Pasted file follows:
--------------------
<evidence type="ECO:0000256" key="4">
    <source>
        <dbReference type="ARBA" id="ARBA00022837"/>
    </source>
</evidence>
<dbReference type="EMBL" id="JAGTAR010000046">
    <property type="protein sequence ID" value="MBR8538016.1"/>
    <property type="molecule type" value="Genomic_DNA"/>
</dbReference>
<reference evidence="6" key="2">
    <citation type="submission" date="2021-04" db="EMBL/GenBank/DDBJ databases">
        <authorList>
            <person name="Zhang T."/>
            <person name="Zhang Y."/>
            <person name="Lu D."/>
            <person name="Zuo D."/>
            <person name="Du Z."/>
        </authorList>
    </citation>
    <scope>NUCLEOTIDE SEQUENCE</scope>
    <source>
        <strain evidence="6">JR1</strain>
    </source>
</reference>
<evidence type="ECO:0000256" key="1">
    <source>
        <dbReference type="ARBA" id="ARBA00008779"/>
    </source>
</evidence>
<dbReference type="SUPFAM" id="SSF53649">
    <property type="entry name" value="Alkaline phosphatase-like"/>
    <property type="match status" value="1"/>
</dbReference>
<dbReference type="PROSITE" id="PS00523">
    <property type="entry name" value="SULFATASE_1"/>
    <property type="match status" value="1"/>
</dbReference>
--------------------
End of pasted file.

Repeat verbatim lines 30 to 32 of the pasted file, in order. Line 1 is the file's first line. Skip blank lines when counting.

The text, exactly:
<dbReference type="SUPFAM" id="SSF53649">
    <property type="entry name" value="Alkaline phosphatase-like"/>
    <property type="match status" value="1"/>